The birth of Seychelles tourism industry occurred in the early 1970’s with the opening of the country’s international airport, situated a convenient 15 minute drive from the capital Victoria and the main centres of population in northern Mahe.
However, far from more traditional tourist resorts and expensive to reach, Seychelles remained the playground of a relatively rich and privileged group of travellers before an expansion in the number of airlines serving the destination and changing holiday patterns pushed down the cost of flying here and allowed the industry to blossom.
Today the country is served by a host of respected international airlines, making it a non stop flight from Europe, the Gulf and Singapore and a one-stop flight from almost any of the world’s major cities.
The dynamic and expanding Emirates Airlines and Qatar Airways were the most recent carriers to add a Seychelles service to their extensive international networks, enabling the country to tap into the Gulf and international business community focused in the region, as well as offering a two-stop sun and shopping holiday package.
The back bone to the country’s tourism industry, however, has been the national airline, Air Seychelles.
Currently operating an international fleet of Boeing 767’s, the company has already placed orders for a replacement fleet of Boeing Dreamliners, setting new standards in passenger comfort and environmental sensitivity for the air travel industry.
Nationally owned, Air Seychelles has been responsive to the needs of Seychelles’ tourist trade and targeted its reliable, passenger-focused service to offering direct flights to western Europe, as well as other important tourist suppliers and hubs, such as South Africa, Singapore and Mauritius. Competing against the giants of the international aviation industry Air Seychelles has emphasised its ability to offer the traveller a uniquely Seychelles experience, emphasising the friendly, personalised experience of its non-stop flights to London, Paris and Rome.
Supported by the tailored service of Air Seychelles and the advertising spend and carefully maintained reputations of the other airlines providing flights to the archipelago, the Seychelles tourism industry is currently experiencing an unprecedented period of growth. In 2006 visitor numbers were 9% higher than in 2005, for the first time topping the 140,000 mark. And the projection for 2007 is higher still.
But while neighbouring destinations welcome vast numbers of tourists each year, Seychelles has set its sights on a low-density, high-yield approach to tourism.
Intending to attract no more than 300,000 tourists per annum Seychelles’ tourist trade has geared itself to providing a unique holiday experience, one which justifies spending that little bit extra for a once in a lifetime experience.
The recent rebranding of Seychelles’ tourism marketing strategy – a consultative process conducted by combining the talents of government, the local tourism industry and Seychelles’ international tourism partners – emphasises the myriad different holiday experiences available to visitors to the country.
The 115 different islands of Seychelles offer investment opportunities in eco-tourism, cultural tourism, snorkelling, scuba diving, hiking, unparalleled luxury, specialised restaurants, yachting, cruises, marinas and a host of other activities.
Recognising that Seychellois are able to offer visitors to the country a unique Creole holiday experience, but often lack the capital to invest in a large scale development, the tourism authorities have ring-fenced small scale tourism projects for local businesses and are instead encouraging international investors to use their experience, capital and brand recognition to undertake the four and five star developments outside the capabilities of local entrepreneurs.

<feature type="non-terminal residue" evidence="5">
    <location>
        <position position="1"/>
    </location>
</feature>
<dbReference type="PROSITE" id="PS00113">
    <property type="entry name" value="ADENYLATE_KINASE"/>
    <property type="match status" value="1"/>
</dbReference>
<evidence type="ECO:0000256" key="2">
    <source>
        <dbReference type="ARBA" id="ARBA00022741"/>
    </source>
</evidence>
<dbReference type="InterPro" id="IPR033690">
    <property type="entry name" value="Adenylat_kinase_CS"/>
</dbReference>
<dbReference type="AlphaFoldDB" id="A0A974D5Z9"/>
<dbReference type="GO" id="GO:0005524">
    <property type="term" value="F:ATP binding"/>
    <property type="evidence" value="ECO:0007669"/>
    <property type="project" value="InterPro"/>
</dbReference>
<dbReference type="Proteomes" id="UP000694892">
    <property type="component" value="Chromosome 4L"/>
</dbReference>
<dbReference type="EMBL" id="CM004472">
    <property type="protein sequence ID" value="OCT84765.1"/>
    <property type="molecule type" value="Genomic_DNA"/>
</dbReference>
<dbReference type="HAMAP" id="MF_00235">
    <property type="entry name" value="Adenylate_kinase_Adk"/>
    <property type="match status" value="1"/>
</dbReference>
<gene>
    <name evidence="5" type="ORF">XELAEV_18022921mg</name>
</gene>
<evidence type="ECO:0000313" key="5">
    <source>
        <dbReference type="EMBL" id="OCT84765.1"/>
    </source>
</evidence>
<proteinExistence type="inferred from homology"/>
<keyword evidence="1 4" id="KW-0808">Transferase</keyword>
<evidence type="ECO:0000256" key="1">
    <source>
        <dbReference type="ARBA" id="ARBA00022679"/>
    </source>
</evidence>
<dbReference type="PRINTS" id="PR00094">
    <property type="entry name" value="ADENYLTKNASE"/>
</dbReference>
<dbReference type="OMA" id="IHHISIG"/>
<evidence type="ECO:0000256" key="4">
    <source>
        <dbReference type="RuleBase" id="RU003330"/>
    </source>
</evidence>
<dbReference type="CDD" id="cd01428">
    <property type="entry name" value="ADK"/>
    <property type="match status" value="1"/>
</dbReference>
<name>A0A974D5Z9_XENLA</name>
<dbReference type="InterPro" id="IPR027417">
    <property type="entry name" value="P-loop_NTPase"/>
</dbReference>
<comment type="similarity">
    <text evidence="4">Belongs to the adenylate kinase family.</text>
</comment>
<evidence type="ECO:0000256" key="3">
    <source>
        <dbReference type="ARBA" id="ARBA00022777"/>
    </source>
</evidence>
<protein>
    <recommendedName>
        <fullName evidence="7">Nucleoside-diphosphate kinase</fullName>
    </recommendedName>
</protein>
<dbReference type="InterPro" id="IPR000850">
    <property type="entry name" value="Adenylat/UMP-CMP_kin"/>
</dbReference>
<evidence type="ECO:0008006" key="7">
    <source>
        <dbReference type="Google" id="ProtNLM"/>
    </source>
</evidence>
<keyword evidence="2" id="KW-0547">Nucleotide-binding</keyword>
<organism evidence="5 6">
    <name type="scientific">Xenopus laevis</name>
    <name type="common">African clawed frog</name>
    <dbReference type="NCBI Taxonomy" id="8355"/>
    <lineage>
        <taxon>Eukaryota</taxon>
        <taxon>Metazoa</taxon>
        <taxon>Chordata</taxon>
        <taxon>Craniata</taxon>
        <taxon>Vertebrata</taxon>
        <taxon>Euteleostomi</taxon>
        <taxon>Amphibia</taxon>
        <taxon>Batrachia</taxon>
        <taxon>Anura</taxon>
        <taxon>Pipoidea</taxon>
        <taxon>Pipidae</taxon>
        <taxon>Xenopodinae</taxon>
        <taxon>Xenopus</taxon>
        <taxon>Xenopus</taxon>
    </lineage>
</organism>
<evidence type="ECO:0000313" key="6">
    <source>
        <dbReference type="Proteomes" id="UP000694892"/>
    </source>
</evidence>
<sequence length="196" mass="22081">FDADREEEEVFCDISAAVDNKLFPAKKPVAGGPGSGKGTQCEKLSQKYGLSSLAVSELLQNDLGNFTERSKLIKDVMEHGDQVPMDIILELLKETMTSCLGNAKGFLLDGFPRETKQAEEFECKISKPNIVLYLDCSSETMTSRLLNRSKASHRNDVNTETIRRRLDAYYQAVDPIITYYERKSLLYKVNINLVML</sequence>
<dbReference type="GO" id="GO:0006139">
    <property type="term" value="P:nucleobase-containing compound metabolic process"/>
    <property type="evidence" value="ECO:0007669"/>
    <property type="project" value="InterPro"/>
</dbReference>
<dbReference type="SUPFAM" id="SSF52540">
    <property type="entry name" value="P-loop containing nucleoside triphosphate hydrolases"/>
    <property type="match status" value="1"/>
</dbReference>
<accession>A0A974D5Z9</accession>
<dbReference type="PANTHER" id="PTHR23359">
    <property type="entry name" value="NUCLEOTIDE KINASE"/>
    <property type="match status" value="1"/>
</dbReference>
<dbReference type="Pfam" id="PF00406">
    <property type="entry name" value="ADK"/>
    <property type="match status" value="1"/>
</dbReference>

This policy has lead to the development of the Small Establishments Enhancement Programme (SEEP) which groups locally owned small establishments, enabling the Seychelles Tourism Board to use its marketing muscle for the benefit of local owners at the same time as allowing the likes of Hilton, Shangri-la, Four Seasons, Southern Sun, La Constance and Beachcomber to establish themselves at the upper end of the tourist market.
A further 30 major tourism developments are expected to be undertaken over the coming years, including hotels backed by Emirates Airlines and Qatar Airways. But with 115 different islands in the archipelago there’s still room for all of our visitors to enjoy a relaxed, exclusive vacation.
Since the arrival of Seychelles’ first inhabitants the country has relied on the surrounding rich fishing grounds to support it. In more recent years fishing in Seychelles’ waters has developed from an industry intended purely to sustain the local population to one able to compete internationally as a vital foreign currency earner for Seychelles.
Home to industrial fishing fleets from the European Union and Far East, Seychelles lies in centre of the western Indian Ocean tuna stock’s migratory routes, making it the region’s most efficient hub from which to fish, especially in the light of recent international fuel price rises, which have pushed up the cost of sailing to and from fishing grounds.
Today a thriving, Seychellois dominated artisanal and semi-industrial sector supplies the local market and sends high-value addition fisheries products overseas.
Industrial fisheries are led by European purse-seiner tuna fishing boats and Japanese and Taiwanese long-line fishing boats, which maintain a steady supply to the world’s second largest tuna cannery, Indian Ocean Tuna (IOT) based in Victoria, and the fleet of tuna transhipment vessels moored off-shore.
While canned tuna is IOT’s principle export, the factory and fisheries sector in general, is beginning to move into fields such as tuna loins and other higher-value fisheries products, benefiting from the high quality of the fish caught and long-standing fisheries expertise available in Seychelles And while industrial tuna fishing in the North Atlantic has been accused of robbing local people of food and livelihoods and tuna fishing practices in the Mediterranean have been deemed unsustainable, fishing in Seychelles’ waters generates local employment and is viewed as sustainable.
The use of the outer island, Coetivy, as a profitable artificial prawn farm venture has clearly demonstrated that Seychelles can successfully host aquaculture projects and the experience and knowledge gained through the establishment of the Coetivy farm could quickly be put to use in establishing a similar venture elsewhere in the country.